The Story with Stories
For staff at more established organizations and businesses, Instagram Stories may seem like just another feature on a platform you’re already not sure how to handle. But just as its name suggests, Stories can be a powerful tool for helping your target audiences get to know your organization. Here are six tips to help you harness the full power of Stories to tell a coherent brand narrative on Instagram.
Go multimedia. One of the best aspects of Stories is the room it gives for every type of digital content. From still photos and plain text to video and special features like Boomerang and Superzoom, there are so many ways to capture and share vignettes about your organization. That richness breathes life into an otherwise flat, two-dimensional gallery. And taking advantage of the full range provides just the right amount of undulation to make followers feel like they’re right there with you, living your brand! So play around with the different options and you’ll have a feed that’s never boring.
Let the narrative unfold. While there’s nothing wrong with a great stand-alone Story, it’s commonplace to upload Stories in a series — a group of 3-6 connected Stories about a single topic. It’s the perfect framework for your dramatic structure. Think about how you can break up your message into a few pieces, and craft each one in a way that leads into the next. One trick is to keep building content on the same image base by posting a Story, saving it, then uploading it again and building on that. Or if you want to post a video that is longer than the 15-second Story cap, use a third party tool, like CutStory, to break it up at key moments. And always remember to end with a specific call to action — once your followers have been on this mini journey with you, they’ll be more likely to do what you ask.
Build relationships. In a good story, relationships define the main characters and it’s no different for your brand. Stories are a great place to highlight your clients, partners, and friends on Instagram. You can do this by crafting your own Stories about them and tagging them using text or the mention sticker. You can also share some of their posts and Stories to your own feed! To share a post from their Gallery, just tap the arrow below the post and choose Add Post to Your Story. To add one of their Stories to your own, just screenshot it and upload. In both cases, don’t forget to mention the original poster and add a little something of your own. And, of course, be sure to share any Stories in which others mention you. You’ll be automatically notified in your Direct Messages, so all you have to do is tap Add to Your Story.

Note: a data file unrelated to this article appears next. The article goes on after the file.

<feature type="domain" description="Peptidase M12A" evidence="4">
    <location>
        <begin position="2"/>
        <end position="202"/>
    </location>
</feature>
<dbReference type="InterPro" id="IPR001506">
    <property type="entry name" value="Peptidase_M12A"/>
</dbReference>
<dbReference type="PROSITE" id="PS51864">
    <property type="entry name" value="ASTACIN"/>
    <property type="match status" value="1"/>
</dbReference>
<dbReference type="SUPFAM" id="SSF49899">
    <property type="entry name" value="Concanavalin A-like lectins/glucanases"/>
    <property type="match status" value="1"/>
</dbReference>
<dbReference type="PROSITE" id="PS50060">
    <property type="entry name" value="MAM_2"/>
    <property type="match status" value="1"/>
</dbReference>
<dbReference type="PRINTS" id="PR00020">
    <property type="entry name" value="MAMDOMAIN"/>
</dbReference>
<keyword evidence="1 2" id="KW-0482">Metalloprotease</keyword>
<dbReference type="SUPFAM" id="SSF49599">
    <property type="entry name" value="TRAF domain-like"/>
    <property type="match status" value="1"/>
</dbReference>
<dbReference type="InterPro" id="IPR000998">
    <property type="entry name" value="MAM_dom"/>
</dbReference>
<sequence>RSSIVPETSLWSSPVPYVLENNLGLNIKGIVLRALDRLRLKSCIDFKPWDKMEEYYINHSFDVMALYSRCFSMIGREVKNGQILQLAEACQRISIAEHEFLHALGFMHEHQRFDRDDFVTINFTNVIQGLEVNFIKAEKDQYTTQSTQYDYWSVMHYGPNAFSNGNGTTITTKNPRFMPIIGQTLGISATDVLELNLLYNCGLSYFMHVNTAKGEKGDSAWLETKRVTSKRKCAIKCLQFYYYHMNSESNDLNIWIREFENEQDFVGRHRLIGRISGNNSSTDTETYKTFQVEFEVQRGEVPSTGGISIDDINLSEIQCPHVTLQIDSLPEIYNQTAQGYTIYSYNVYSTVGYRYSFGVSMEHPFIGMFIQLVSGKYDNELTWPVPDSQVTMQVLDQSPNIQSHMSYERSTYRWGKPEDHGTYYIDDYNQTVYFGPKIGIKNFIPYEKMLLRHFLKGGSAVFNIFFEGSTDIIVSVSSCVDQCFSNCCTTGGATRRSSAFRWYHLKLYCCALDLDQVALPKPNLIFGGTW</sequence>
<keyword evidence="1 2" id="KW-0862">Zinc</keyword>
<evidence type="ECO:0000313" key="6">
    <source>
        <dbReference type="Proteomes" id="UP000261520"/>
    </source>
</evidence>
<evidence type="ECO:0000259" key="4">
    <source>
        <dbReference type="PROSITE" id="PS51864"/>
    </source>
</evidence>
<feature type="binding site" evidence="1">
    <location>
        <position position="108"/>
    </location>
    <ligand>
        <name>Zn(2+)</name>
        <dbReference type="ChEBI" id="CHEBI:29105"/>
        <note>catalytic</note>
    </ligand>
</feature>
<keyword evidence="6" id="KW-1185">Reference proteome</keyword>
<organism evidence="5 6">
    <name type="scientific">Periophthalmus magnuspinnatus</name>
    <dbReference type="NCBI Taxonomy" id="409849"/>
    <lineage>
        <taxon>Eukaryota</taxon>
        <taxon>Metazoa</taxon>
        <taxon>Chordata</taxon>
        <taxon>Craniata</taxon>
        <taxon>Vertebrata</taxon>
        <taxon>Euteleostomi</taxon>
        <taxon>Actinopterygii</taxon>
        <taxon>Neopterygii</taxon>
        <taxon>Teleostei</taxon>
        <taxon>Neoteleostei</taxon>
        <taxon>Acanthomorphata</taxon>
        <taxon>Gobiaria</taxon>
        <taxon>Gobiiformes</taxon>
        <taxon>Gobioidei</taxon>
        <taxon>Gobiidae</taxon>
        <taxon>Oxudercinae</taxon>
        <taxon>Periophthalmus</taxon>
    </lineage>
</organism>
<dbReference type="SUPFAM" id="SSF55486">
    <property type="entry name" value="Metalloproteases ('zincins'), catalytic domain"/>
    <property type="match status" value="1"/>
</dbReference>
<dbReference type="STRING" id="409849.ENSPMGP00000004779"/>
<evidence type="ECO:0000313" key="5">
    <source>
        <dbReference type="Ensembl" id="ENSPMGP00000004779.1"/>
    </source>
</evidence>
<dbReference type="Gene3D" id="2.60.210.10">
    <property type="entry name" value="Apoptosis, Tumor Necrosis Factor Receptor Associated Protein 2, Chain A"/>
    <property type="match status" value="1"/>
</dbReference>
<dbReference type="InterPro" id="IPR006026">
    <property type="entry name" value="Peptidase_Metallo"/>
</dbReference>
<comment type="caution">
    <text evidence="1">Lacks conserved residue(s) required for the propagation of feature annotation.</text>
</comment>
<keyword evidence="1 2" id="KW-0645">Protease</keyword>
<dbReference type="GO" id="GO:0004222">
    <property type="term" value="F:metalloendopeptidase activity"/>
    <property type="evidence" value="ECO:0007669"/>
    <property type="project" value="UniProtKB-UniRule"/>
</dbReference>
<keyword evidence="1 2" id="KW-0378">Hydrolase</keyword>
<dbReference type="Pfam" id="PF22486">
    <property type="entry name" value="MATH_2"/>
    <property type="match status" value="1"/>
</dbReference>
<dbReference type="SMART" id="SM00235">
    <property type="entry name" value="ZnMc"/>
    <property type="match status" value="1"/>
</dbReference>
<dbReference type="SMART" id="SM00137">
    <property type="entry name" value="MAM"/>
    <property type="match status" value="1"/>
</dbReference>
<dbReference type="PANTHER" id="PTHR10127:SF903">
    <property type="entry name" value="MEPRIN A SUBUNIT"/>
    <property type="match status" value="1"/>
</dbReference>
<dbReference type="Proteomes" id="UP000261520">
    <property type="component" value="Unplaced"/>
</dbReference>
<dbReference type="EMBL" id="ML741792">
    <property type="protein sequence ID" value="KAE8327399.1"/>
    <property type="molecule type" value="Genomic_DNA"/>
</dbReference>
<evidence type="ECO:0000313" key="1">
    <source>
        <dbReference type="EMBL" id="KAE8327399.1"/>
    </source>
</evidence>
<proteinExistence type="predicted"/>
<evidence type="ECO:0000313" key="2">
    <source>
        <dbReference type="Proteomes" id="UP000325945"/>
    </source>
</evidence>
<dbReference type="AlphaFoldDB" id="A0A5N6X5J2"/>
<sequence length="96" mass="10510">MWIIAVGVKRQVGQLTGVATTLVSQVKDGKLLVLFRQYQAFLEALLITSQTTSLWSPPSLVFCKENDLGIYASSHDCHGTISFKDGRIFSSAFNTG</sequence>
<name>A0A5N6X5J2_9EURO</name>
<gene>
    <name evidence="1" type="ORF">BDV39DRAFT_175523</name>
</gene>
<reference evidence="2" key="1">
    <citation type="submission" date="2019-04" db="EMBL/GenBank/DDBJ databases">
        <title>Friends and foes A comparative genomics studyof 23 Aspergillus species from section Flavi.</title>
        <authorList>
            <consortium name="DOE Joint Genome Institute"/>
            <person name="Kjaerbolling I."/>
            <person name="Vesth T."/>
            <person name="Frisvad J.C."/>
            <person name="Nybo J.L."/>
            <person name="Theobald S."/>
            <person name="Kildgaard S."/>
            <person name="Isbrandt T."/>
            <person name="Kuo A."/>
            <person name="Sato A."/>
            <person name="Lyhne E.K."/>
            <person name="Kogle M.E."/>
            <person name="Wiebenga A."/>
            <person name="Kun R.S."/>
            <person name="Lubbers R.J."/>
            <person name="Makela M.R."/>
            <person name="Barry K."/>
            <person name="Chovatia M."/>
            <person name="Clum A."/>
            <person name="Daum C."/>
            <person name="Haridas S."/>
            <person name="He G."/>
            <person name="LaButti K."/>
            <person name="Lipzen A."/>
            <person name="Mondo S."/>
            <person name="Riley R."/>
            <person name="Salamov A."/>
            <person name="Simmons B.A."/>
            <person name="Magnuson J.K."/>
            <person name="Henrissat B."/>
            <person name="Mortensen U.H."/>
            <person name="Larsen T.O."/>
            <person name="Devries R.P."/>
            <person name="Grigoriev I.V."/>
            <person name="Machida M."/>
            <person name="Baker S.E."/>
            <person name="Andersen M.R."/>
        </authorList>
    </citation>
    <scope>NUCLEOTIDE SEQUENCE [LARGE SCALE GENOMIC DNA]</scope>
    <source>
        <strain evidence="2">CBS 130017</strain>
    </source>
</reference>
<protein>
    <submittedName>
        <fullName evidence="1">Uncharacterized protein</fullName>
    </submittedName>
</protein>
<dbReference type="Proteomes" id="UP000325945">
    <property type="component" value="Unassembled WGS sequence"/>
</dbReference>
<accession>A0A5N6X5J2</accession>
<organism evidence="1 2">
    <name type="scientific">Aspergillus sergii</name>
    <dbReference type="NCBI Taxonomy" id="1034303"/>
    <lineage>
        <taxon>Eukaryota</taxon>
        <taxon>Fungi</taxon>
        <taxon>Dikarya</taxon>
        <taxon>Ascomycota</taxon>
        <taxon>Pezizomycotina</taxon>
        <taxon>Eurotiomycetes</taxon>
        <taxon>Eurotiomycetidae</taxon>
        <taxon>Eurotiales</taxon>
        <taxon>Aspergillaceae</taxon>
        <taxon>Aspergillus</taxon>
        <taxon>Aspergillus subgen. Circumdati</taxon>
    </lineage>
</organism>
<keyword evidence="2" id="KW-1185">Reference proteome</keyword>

Give them the highlights. Instagram Stories are ephemeral, lasting only 24 hours. This has a big upside in that it allows you to showcase fun moments that are less produced also but not meant to kept for posterity. But it doesn’t have to mean your best stuff is also lost to the ages. You can save and categorize your favorite stories under Highlights. This is a really effective way for someone new to your feed to get a quick snapshot of who you are. Think through the categories you want to create — you can think of them as mini collections — and name them in ways that beg to be clicked. And, as with your entire digital presence, it’s important that your highlights are on-brand, so don’t neglect those cover images.
Copy the masters. All authors study some of the greats before writing their own Magnum Opus, and you should too! Find a few organizations similar to yours that are successful on the platform and spend a bit of time analyzing what they are doing well — then go out and use those findings in service of your own Stories. Note the type of content they highlight, how they break it up, the tone they take, the visuals they use, and the little details that make them interesting. A few feeds that we think really get Stories right are The Lily News, The Holocaust Museum, Alexandria Ocasio-Cortez, and Sam Ushiro.
Analyze your feed. At the end of the day, the best feedback and advice will come from your own followers. Your account administrators will be able to see how many people viewed your Stories, how many clicked through all of them, how many clicked away, and at which point in the series they left. These are important sources of information that you should track and analyze. What caused followers to leave at a certain point? Could there have been a more compelling way to present the same idea? Stories (and most of that data) are also archived, so it’s a good idea to schedule periodic reviews. With space and time, you can look back more objectively at your cumulative work and get a fresh perspective on what you should do less of and what you should build upon.
Above all, have fun with the Stories. It’s a tool that invites its users to unleash their creativity and and in so doing, establish new ways to connect to followers and bring them into their fold. And what organization doesn’t want more of that?
*We love lots of tools, really. But when it comes to IG Stories, we just can’t get enough of the Later goodness. (This post isn’t sponsored.)